Please ensure Javascript is enabled for purposes of website accessibility

2013 Top Company winner: Birko

Gigi Sukin //November 11, 2013//

2013 Top Company winner: Birko

Gigi Sukin //November 11, 2013//



In 1953, out of a garage in Ogden, Utah, Florence and Ward Smith produced an alkaline wash to sanitize and whiten edible tripe. Sixty years later, their granddaughter Kelly Green now serves as chairman of the board and the third-generation owner of Birko. In its history, the organization has established a solid reputation as a leading provider of food safety solutions for the meat, produce and brewing industries.

“We think Birko is one of the best-kept secrets in the food industry,” said Green of her family’s Henderson-based business. “We help protect the food chain behind the scenes so that products are getting to customers in a safe fashion.”

Attributing a great deal of its success to solid chemistry, the firm also prides itself on social responsibility that falls in line with Birko’s daily routine and overarching values and mission.

“I really can’t take credit for it,” Green said. “When things were built 60 years ago, they were built to last, no shortcuts.”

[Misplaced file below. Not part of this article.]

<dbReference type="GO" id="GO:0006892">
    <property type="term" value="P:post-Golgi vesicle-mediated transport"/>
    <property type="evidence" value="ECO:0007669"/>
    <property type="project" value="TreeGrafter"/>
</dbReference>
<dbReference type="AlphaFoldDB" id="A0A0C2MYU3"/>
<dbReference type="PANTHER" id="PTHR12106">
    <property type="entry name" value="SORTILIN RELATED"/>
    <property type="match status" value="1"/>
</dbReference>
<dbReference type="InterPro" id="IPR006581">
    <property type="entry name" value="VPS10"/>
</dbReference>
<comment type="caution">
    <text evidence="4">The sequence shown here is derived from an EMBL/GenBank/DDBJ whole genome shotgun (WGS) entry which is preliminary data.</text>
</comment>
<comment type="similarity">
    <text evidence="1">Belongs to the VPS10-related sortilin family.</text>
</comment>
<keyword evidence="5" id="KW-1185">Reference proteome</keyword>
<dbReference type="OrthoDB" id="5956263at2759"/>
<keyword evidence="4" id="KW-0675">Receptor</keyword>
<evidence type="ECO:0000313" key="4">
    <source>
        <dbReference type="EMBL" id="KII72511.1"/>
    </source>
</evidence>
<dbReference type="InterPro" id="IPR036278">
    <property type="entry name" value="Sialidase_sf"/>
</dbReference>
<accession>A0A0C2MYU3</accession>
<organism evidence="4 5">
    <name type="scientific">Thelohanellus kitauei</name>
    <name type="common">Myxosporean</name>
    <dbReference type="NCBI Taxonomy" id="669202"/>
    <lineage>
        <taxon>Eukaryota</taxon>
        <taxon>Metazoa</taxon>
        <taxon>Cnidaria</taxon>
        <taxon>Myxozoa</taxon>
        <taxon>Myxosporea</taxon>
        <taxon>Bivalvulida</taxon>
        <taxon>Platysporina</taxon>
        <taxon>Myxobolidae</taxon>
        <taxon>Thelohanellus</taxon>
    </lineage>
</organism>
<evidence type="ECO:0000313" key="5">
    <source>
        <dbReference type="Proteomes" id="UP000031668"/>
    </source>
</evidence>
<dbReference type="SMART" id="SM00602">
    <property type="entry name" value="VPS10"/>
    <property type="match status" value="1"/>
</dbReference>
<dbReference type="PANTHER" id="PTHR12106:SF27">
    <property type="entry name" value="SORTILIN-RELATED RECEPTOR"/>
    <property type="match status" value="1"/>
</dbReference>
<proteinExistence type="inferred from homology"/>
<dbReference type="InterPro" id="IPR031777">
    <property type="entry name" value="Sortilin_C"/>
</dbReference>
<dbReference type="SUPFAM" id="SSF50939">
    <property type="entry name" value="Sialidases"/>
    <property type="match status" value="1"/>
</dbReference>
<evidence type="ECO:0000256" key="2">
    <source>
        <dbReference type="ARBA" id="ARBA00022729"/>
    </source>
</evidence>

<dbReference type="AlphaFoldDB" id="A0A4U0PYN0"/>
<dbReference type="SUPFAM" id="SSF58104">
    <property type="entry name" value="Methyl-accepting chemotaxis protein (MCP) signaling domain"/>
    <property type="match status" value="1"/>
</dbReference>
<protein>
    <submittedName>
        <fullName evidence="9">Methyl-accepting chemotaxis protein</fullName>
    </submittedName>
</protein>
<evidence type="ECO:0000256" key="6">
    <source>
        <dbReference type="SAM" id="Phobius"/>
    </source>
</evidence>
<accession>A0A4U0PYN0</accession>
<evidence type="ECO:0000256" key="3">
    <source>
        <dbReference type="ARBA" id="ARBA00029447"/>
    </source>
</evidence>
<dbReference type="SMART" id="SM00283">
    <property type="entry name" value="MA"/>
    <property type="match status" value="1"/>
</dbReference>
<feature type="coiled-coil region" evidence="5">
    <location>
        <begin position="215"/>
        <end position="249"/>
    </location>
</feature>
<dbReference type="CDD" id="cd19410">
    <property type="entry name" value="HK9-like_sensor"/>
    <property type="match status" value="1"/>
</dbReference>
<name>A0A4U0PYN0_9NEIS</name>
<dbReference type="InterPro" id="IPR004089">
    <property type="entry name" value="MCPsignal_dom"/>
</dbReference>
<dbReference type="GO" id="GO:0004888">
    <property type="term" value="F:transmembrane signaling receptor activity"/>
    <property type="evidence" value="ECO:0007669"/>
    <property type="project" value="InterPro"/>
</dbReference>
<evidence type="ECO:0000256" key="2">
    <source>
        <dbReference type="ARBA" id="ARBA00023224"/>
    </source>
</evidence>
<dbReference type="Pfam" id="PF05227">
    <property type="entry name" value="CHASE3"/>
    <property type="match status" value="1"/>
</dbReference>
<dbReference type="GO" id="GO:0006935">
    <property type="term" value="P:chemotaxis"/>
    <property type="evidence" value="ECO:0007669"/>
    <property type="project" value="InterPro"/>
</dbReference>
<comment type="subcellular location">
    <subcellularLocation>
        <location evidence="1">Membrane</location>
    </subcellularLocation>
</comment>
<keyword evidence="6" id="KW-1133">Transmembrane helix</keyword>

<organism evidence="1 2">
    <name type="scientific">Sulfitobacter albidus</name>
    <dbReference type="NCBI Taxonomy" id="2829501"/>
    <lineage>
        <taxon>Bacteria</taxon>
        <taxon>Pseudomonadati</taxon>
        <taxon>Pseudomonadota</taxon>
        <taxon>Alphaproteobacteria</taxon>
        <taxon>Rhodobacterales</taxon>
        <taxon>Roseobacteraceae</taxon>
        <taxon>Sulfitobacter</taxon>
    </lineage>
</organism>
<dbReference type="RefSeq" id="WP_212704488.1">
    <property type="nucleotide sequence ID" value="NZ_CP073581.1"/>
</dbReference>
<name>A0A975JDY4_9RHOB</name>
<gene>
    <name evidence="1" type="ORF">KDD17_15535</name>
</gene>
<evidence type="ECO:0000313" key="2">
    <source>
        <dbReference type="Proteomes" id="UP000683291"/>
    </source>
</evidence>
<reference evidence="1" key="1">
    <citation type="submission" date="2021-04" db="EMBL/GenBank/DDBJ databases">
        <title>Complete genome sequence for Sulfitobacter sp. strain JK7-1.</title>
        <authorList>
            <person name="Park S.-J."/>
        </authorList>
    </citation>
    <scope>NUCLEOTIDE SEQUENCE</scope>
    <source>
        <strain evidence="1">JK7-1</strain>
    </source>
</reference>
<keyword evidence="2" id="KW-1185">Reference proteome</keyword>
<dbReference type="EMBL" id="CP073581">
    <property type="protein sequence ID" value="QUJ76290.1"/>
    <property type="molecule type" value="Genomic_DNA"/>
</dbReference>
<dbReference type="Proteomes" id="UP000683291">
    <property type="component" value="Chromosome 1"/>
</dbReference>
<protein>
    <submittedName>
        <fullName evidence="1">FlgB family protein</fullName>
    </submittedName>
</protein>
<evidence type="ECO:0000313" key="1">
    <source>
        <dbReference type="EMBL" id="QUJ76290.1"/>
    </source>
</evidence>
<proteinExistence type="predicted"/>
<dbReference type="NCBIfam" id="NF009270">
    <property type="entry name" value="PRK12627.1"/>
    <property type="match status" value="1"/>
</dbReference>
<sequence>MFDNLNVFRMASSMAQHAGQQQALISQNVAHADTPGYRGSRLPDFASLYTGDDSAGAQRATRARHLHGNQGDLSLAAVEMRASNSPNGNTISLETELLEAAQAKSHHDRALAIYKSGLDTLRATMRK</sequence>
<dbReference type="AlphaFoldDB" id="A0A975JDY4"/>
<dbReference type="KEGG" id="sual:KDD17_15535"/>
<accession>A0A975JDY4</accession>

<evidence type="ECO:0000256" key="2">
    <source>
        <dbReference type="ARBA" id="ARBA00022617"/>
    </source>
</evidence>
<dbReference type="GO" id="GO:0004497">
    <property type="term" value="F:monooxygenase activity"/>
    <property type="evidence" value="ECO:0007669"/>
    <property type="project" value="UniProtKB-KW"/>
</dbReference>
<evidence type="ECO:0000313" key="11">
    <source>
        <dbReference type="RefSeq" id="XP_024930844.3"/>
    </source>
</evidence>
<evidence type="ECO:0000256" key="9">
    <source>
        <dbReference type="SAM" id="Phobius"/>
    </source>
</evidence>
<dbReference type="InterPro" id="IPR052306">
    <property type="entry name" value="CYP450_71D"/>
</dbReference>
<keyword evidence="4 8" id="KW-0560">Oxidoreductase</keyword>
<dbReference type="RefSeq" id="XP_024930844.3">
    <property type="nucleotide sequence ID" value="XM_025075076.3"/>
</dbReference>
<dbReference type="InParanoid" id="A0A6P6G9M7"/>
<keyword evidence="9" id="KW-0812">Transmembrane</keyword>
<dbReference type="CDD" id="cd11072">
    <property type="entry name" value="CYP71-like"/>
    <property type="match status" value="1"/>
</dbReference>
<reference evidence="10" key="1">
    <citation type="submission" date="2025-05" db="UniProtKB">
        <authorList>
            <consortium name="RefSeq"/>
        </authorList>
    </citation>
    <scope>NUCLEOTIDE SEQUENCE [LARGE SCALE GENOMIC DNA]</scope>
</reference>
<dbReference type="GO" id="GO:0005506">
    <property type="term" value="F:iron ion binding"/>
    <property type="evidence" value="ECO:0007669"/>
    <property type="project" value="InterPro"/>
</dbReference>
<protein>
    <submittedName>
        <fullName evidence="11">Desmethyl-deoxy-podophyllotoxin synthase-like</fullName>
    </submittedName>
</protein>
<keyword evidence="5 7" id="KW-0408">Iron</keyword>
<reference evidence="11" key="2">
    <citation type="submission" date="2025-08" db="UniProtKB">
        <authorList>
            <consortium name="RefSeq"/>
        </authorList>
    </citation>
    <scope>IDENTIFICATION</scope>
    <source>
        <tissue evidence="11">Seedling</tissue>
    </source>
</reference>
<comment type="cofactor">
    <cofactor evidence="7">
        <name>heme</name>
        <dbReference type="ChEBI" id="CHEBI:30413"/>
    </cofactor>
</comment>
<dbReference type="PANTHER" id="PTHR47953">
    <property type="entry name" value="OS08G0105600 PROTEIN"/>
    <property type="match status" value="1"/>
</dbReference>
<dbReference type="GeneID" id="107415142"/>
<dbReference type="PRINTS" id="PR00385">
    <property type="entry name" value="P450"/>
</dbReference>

For instance, as many U.S.-based manufacturers began outsourcing in favor of cheap foreign labor, Birko kept its manufacturing to maintain the same “touch point, right here in our back  yard.”

Also noting action in its back yard, Birko embraces Colorado’s enthusiasm for the craft beer scene. More than 30 percent of the 2012 Great American Beer Festival winners use Birko cleaning and sanitation products. Also last year, the manufacturer received a patent for acid and detergent methods used for cleaning beer kegs.

“It’s one of our fastest-growing sectors,” said Mark Swanson, Birko’s CEO, of the buzz around beer.  “It’s fun to see a segment like that growing by leaps and bounds.”

Looking forward, Green says Birko will continue to find new avenues to tailor its business. She also pointed out Birko’s commitment to academics, fostering a relationship with Colorado State University’s food science and meat science departments and programs.

“We want to promote the next generation of food scientists. Food safety isn’t going away and we’re darn good at it, if I do say so myself,” Green said.